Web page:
Most drums have a ring to them unless they’re really dead sounding. Sometimes a bad ringing in the snare drum can be irritating in the mix, so you can cut it a bit with a sharp pull and sweep it around until you find the offending ring.
Another common technique is to boost the low end fundamental “mountain” you can see at the bottom on a graphic analyzer of the sound. This will give the snare an amount of low end punch in the mix.
Sometimes a sloppy snare can be cleaned up with a little bit of high frequency expansion. Or a slight boost in the high end to give it crack and attack. A lot will depend on how the drum was tuned and what type of drum heads were used, as well as the drum and dampening of the head. Snare drums vary from dry and flat to ringy and with many harmonics that are ringing everywhere all over. Sometimes a piece of tape or cloth or similar dampening material is placed on the drum to tighten up the ringing. Cool!

High hat and toms are often next. With high hat occupying the upper registers and toms ringing out in mid range somewhere. Again, its a matter of taste. Mid range cuts and fundamental low end boosts, or high frequency attack boosts are common. Play with the EQ in the mix and find what works best for the kit you’re recording and determine how to craft a nice blend of elements together in a pleasing way.

Overheads room Mics

Overheads and Room mic capture the room ambiance and Cymbals and the echo of the drums in the room. Overheads are commonly high passed to varying degrees, and room mics add a “slop” room-rock type ambiance to the sound. Don’t be afraid to completely ditch the room mics or overheads or Hat mic or whatever if some elements just aren’t necessary in the mix. Some mixes lend themselves to the main drum sound from the overheads, and more of the body from the close mics, or maybe more of a room tone, or a tight modern sound. Feel out different options and explore whats the best decision and talk about it. Different people like different things… and that’s ok.. its music, not an absolute correct way or wrong answer, like in math or science. Its human expression and you can do it however you want!

Guitar and Bass

Guitar and Bass are often the widest frequency bands in a mix. An electric guitar often produces a wall of sound between 100Hz and 8k or so which can be high passed or low passed what ever suits the MIX best. All guitar and bass sounds are greatly dependent on the instruments and equipment used to produce them, so to a certain extent, it is what it is. You’re not going to EQ a guitar or bass sound into something totally different than what it was and have no weirdness going on, it can only be what it is… so get it right sounding out of the amp, get it right sounding out of the speakers when tracking, and tweak it in the mix to get it right sounding for the songs you’re doing.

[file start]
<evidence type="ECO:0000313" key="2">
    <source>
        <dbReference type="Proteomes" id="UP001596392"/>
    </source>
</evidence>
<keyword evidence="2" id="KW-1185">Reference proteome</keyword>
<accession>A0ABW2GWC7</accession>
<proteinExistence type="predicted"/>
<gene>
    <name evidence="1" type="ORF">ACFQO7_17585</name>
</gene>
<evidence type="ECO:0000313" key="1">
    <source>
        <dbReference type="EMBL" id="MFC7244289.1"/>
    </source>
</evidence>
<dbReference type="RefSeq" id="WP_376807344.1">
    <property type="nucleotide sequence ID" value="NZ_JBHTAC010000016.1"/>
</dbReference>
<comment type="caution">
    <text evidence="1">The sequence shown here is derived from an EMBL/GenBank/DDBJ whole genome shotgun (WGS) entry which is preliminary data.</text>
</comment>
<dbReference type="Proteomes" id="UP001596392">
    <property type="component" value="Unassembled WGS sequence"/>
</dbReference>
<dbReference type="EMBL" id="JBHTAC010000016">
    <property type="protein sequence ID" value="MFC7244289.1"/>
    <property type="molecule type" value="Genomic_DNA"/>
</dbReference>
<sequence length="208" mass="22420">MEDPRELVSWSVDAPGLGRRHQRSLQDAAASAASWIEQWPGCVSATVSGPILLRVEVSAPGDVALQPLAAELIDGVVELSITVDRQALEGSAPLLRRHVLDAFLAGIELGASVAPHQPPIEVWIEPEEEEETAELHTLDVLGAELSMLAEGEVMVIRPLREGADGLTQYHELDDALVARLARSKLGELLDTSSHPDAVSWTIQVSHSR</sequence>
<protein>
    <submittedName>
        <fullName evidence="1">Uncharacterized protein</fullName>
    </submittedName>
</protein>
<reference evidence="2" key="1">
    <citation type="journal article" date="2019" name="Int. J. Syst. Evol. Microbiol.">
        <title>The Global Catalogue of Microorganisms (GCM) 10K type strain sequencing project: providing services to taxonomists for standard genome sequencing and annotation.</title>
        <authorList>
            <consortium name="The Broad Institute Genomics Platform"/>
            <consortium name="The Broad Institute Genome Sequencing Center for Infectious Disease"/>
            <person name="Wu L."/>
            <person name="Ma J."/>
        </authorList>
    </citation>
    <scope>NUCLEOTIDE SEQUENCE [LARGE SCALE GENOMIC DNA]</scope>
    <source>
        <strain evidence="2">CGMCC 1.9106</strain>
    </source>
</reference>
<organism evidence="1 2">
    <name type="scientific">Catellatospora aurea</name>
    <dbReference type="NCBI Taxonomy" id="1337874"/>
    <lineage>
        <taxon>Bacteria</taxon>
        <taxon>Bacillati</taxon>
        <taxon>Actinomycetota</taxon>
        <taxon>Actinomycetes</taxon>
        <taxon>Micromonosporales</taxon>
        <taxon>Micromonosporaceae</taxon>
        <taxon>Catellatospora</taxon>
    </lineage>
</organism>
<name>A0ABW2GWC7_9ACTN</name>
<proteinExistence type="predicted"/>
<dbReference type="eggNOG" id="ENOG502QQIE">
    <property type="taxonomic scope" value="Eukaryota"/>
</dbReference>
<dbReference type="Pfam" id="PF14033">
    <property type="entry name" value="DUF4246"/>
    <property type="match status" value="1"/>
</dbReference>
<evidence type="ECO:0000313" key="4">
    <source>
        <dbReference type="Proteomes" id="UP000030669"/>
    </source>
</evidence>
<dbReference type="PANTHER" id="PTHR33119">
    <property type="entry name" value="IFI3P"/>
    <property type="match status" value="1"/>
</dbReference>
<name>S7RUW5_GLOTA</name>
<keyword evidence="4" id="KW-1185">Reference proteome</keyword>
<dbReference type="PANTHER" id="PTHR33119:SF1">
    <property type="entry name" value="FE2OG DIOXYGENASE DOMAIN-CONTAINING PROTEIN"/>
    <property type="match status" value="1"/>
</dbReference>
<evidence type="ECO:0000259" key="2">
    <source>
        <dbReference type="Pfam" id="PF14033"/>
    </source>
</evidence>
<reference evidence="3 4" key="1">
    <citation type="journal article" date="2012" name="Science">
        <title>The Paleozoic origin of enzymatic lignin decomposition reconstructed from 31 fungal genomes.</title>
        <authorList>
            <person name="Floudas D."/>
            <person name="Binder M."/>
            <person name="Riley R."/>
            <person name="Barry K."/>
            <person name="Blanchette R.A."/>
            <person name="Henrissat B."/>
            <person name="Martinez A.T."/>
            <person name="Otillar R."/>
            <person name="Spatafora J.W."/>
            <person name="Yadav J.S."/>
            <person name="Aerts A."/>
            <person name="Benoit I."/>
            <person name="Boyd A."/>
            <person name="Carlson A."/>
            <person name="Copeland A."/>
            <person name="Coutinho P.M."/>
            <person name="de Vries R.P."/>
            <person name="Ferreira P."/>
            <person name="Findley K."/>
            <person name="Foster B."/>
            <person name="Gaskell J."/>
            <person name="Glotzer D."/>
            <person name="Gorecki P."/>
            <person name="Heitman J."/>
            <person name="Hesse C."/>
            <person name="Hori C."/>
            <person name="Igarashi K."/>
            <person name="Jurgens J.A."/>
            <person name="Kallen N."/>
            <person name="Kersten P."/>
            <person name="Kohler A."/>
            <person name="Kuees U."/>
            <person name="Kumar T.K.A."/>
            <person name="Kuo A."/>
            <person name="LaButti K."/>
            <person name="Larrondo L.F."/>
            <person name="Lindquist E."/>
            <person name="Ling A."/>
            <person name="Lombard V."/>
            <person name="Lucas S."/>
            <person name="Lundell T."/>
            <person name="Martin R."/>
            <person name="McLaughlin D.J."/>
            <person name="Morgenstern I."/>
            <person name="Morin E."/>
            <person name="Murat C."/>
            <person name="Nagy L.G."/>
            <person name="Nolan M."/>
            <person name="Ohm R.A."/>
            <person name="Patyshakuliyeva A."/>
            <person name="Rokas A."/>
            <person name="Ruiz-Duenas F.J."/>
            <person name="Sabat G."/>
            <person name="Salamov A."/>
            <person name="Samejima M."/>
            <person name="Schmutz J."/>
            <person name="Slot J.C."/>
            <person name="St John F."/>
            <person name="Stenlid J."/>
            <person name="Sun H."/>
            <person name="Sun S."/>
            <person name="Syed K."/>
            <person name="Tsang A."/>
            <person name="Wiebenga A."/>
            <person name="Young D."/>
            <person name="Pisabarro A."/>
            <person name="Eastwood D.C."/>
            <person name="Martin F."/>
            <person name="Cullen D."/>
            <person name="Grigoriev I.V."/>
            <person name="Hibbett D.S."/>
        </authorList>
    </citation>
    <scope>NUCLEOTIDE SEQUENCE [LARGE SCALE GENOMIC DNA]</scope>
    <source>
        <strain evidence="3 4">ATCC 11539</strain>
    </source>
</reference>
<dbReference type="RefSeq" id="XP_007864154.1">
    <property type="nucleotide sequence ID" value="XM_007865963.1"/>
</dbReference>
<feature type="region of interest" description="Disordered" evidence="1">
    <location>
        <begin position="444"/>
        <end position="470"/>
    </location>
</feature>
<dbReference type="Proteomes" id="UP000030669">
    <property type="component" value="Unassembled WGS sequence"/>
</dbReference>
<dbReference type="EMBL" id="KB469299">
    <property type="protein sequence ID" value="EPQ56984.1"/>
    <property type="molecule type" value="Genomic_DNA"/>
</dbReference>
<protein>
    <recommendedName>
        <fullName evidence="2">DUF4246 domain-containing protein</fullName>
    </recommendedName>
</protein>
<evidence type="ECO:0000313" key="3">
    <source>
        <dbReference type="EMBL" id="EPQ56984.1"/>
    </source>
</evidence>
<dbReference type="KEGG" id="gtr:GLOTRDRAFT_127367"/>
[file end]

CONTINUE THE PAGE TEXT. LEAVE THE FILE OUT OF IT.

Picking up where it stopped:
Some guitars lend themselves to harsh push up at the top for a lot of grating abrasive crunch and distortion. Its important that not too much is boosted up there, or it could sound harsh or unbalanced. Other times Bass guitar will have a broad rich mid-range. Adding distortion or saturation to these can fatten or thicken the middle for a juicier tone.

Sometimes contrasting tones are useful. For example you could have a harsh attack from a kick inside mic, and a fat bottom of a kick outside mic. Blended together, awesome. When samples are overlay-ed drums, a fat sample, or a snapping attack can be simultaneously blended in an artistic way way make a cool result.

Frequency masking is where one frequency covers up something in the same frequency range. A good example is too loud guitars. Imagine a loud bar scene. The rock star guitar player turns his amp up to 11 and rocks out. The loud guitars wipe out the vocals and everyone complains. The poor grumpy sound guy is pulling his hair out trying to get the vocals louder and louder to no avail because the strong guitar frequency masking the vocal. On a smaller scale, synthesizer or cymbal sounds can wash out other sounds. Cutting or pulling down those frequencies will tend to open up the mix and make things cleaner and more focused. By choosing contrasting bright and dark, distant and close sounds, an interesting combination of sounds can be made. An exciting mix blends the different elements together into a one of a kind sonic picture with each element having effective impact in the mix.

Sometimes EQ can be used as an effect to make a section sound like a megaphone or a thin whisper sound, or underwater drum sound at the beginning of a song. The possibilities are endless.


EQ for Artistic Effect

Making the stylistic decisions and determining what the right frequency balance and sound is good for each element can be boggling at first but don’t be too worried. There’s nothing wrong with leaving an EQ flat for a sound that is OK as is, and you don’t have to EQ mix the same. Doing whats necessary for your own satisfaction with the mix, the clients satisfaction, and ultimately the listeners satisfaction are all important, and finding a balance between those different opinions and preferences is going to be different for every project.. So lets talk about it, and when you’re making stylistic EQ decisions at any stage, try out different things, and don’t be afraid to undo something you don’t like that you did and either do nothing, or do something a little differently.